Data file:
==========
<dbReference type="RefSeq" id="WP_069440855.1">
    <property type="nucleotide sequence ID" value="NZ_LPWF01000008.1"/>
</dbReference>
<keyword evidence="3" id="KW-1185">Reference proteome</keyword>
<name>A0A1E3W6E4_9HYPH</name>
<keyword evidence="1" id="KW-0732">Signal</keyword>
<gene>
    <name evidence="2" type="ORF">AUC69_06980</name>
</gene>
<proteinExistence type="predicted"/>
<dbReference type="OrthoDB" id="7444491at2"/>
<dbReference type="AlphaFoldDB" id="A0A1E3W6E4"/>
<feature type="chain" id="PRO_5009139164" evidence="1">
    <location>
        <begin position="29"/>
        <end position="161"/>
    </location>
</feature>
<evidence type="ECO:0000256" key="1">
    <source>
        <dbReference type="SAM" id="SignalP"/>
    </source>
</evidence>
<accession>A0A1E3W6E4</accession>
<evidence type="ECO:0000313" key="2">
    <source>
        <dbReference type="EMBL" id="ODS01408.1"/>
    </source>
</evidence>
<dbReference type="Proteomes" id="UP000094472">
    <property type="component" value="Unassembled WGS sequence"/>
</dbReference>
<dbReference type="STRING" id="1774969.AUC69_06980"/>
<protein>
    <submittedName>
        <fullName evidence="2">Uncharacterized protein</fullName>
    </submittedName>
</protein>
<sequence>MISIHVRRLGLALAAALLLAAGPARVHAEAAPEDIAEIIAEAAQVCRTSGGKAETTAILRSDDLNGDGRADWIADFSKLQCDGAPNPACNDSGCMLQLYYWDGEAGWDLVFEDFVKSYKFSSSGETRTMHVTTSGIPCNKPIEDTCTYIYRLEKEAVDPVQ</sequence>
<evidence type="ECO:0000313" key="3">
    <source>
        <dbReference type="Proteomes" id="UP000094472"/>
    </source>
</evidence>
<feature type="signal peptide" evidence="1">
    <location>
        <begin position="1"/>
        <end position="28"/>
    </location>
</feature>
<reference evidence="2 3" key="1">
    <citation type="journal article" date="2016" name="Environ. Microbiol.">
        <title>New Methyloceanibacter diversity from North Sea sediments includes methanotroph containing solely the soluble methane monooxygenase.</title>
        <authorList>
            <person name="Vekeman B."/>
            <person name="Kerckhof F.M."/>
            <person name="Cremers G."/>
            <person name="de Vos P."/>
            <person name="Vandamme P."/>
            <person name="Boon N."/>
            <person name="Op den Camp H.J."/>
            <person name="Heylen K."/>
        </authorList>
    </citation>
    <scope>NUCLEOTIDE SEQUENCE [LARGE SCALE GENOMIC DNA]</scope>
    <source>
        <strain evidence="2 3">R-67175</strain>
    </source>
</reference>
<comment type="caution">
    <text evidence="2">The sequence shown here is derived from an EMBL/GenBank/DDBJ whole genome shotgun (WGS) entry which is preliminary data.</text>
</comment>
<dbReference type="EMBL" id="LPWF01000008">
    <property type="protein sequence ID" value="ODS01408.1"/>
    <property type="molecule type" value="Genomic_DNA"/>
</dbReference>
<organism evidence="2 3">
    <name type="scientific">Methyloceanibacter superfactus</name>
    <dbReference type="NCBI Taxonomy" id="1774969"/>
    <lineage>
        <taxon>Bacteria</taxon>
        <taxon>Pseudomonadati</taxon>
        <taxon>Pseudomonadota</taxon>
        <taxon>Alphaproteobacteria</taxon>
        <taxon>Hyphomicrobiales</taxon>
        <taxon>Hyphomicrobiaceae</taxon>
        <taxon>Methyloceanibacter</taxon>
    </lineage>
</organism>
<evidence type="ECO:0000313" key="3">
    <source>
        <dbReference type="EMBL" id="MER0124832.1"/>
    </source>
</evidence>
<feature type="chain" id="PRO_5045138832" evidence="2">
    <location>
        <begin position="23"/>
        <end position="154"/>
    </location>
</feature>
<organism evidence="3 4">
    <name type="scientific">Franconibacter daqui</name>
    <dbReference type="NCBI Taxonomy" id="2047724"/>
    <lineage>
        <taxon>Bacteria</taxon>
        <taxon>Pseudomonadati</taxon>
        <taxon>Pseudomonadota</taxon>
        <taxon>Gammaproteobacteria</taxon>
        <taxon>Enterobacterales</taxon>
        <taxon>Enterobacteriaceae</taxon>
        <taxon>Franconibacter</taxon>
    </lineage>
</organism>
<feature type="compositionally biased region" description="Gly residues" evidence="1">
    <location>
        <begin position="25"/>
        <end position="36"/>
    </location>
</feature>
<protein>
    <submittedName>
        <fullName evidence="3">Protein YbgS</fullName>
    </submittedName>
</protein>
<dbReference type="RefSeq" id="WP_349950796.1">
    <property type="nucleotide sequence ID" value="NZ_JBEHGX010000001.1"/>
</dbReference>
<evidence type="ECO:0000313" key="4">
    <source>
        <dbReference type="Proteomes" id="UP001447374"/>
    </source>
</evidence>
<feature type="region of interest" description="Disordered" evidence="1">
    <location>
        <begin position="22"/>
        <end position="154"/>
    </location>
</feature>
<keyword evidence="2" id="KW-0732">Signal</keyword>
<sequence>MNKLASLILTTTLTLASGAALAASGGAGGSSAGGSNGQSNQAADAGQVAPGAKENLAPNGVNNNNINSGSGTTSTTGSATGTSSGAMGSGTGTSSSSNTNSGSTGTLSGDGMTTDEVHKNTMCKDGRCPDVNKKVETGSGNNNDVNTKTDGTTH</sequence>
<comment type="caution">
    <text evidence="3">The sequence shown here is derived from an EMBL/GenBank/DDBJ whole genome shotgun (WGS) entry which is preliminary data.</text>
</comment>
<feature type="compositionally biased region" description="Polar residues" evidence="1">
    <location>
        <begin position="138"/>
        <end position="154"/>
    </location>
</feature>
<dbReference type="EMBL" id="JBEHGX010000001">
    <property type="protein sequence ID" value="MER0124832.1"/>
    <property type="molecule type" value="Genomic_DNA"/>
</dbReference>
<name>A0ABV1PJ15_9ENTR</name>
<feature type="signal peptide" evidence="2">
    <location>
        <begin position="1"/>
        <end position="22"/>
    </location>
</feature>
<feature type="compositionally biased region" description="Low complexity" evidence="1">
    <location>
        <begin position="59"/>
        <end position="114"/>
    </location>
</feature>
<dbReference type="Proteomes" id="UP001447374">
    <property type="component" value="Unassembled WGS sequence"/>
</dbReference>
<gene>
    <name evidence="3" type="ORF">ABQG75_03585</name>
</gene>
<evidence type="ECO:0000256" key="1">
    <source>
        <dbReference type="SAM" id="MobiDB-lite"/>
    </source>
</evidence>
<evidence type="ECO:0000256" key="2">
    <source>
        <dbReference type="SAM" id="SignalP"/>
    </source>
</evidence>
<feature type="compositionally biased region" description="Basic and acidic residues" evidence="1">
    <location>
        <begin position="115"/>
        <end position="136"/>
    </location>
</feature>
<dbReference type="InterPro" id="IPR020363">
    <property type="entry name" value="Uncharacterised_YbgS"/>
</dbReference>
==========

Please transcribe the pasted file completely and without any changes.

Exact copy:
<dbReference type="RefSeq" id="WP_069440855.1">
    <property type="nucleotide sequence ID" value="NZ_LPWF01000008.1"/>
</dbReference>
<keyword evidence="3" id="KW-1185">Reference proteome</keyword>
<name>A0A1E3W6E4_9HYPH</name>
<keyword evidence="1" id="KW-0732">Signal</keyword>
<gene>
    <name evidence="2" type="ORF">AUC69_06980</name>
</gene>
<proteinExistence type="predicted"/>
<dbReference type="OrthoDB" id="7444491at2"/>
<dbReference type="AlphaFoldDB" id="A0A1E3W6E4"/>
<feature type="chain" id="PRO_5009139164" evidence="1">
    <location>
        <begin position="29"/>
        <end position="161"/>
    </location>
</feature>
<evidence type="ECO:0000256" key="1">
    <source>
        <dbReference type="SAM" id="SignalP"/>
    </source>
</evidence>
<accession>A0A1E3W6E4</accession>
<evidence type="ECO:0000313" key="2">
    <source>
        <dbReference type="EMBL" id="ODS01408.1"/>
    </source>
</evidence>
<dbReference type="Proteomes" id="UP000094472">
    <property type="component" value="Unassembled WGS sequence"/>
</dbReference>
<dbReference type="STRING" id="1774969.AUC69_06980"/>
<protein>
    <submittedName>
        <fullName evidence="2">Uncharacterized protein</fullName>
    </submittedName>
</protein>
<sequence>MISIHVRRLGLALAAALLLAAGPARVHAEAAPEDIAEIIAEAAQVCRTSGGKAETTAILRSDDLNGDGRADWIADFSKLQCDGAPNPACNDSGCMLQLYYWDGEAGWDLVFEDFVKSYKFSSSGETRTMHVTTSGIPCNKPIEDTCTYIYRLEKEAVDPVQ</sequence>
<evidence type="ECO:0000313" key="3">
    <source>
        <dbReference type="Proteomes" id="UP000094472"/>
    </source>
</evidence>
<feature type="signal peptide" evidence="1">
    <location>
        <begin position="1"/>
        <end position="28"/>
    </location>
</feature>
<reference evidence="2 3" key="1">
    <citation type="journal article" date="2016" name="Environ. Microbiol.">
        <title>New Methyloceanibacter diversity from North Sea sediments includes methanotroph containing solely the soluble methane monooxygenase.</title>
        <authorList>
            <person name="Vekeman B."/>
            <person name="Kerckhof F.M."/>
            <person name="Cremers G."/>
            <person name="de Vos P."/>
            <person name="Vandamme P."/>
            <person name="Boon N."/>
            <person name="Op den Camp H.J."/>
            <person name="Heylen K."/>
        </authorList>
    </citation>
    <scope>NUCLEOTIDE SEQUENCE [LARGE SCALE GENOMIC DNA]</scope>
    <source>
        <strain evidence="2 3">R-67175</strain>
    </source>
</reference>
<comment type="caution">
    <text evidence="2">The sequence shown here is derived from an EMBL/GenBank/DDBJ whole genome shotgun (WGS) entry which is preliminary data.</text>
</comment>
<dbReference type="EMBL" id="LPWF01000008">
    <property type="protein sequence ID" value="ODS01408.1"/>
    <property type="molecule type" value="Genomic_DNA"/>
</dbReference>
<organism evidence="2 3">
    <name type="scientific">Methyloceanibacter superfactus</name>
    <dbReference type="NCBI Taxonomy" id="1774969"/>
    <lineage>
        <taxon>Bacteria</taxon>
        <taxon>Pseudomonadati</taxon>
        <taxon>Pseudomonadota</taxon>
        <taxon>Alphaproteobacteria</taxon>
        <taxon>Hyphomicrobiales</taxon>
        <taxon>Hyphomicrobiaceae</taxon>
        <taxon>Methyloceanibacter</taxon>
    </lineage>
</organism>
<evidence type="ECO:0000313" key="3">
    <source>
        <dbReference type="EMBL" id="MER0124832.1"/>
    </source>
</evidence>
<feature type="chain" id="PRO_5045138832" evidence="2">
    <location>
        <begin position="23"/>
        <end position="154"/>
    </location>
</feature>
<organism evidence="3 4">
    <name type="scientific">Franconibacter daqui</name>
    <dbReference type="NCBI Taxonomy" id="2047724"/>
    <lineage>
        <taxon>Bacteria</taxon>
        <taxon>Pseudomonadati</taxon>
        <taxon>Pseudomonadota</taxon>
        <taxon>Gammaproteobacteria</taxon>
        <taxon>Enterobacterales</taxon>
        <taxon>Enterobacteriaceae</taxon>
        <taxon>Franconibacter</taxon>
    </lineage>
</organism>
<feature type="compositionally biased region" description="Gly residues" evidence="1">
    <location>
        <begin position="25"/>
        <end position="36"/>
    </location>
</feature>
<protein>
    <submittedName>
        <fullName evidence="3">Protein YbgS</fullName>
    </submittedName>
</protein>
<dbReference type="RefSeq" id="WP_349950796.1">
    <property type="nucleotide sequence ID" value="NZ_JBEHGX010000001.1"/>
</dbReference>
<evidence type="ECO:0000313" key="4">
    <source>
        <dbReference type="Proteomes" id="UP001447374"/>
    </source>
</evidence>
<feature type="region of interest" description="Disordered" evidence="1">
    <location>
        <begin position="22"/>
        <end position="154"/>
    </location>
</feature>
<keyword evidence="2" id="KW-0732">Signal</keyword>
<sequence>MNKLASLILTTTLTLASGAALAASGGAGGSSAGGSNGQSNQAADAGQVAPGAKENLAPNGVNNNNINSGSGTTSTTGSATGTSSGAMGSGTGTSSSSNTNSGSTGTLSGDGMTTDEVHKNTMCKDGRCPDVNKKVETGSGNNNDVNTKTDGTTH</sequence>
<comment type="caution">
    <text evidence="3">The sequence shown here is derived from an EMBL/GenBank/DDBJ whole genome shotgun (WGS) entry which is preliminary data.</text>
</comment>
<feature type="compositionally biased region" description="Polar residues" evidence="1">
    <location>
        <begin position="138"/>
        <end position="154"/>
    </location>
</feature>
<dbReference type="EMBL" id="JBEHGX010000001">
    <property type="protein sequence ID" value="MER0124832.1"/>
    <property type="molecule type" value="Genomic_DNA"/>
</dbReference>
<name>A0ABV1PJ15_9ENTR</name>
<feature type="signal peptide" evidence="2">
    <location>
        <begin position="1"/>
        <end position="22"/>
    </location>
</feature>
<feature type="compositionally biased region" description="Low complexity" evidence="1">
    <location>
        <begin position="59"/>
        <end position="114"/>
    </location>
</feature>
<dbReference type="Proteomes" id="UP001447374">
    <property type="component" value="Unassembled WGS sequence"/>
</dbReference>
<gene>
    <name evidence="3" type="ORF">ABQG75_03585</name>
</gene>
<evidence type="ECO:0000256" key="1">
    <source>
        <dbReference type="SAM" id="MobiDB-lite"/>
    </source>
</evidence>
<evidence type="ECO:0000256" key="2">
    <source>
        <dbReference type="SAM" id="SignalP"/>
    </source>
</evidence>
<feature type="compositionally biased region" description="Basic and acidic residues" evidence="1">
    <location>
        <begin position="115"/>
        <end position="136"/>
    </location>
</feature>
<dbReference type="InterPro" id="IPR020363">
    <property type="entry name" value="Uncharacterised_YbgS"/>
</dbReference>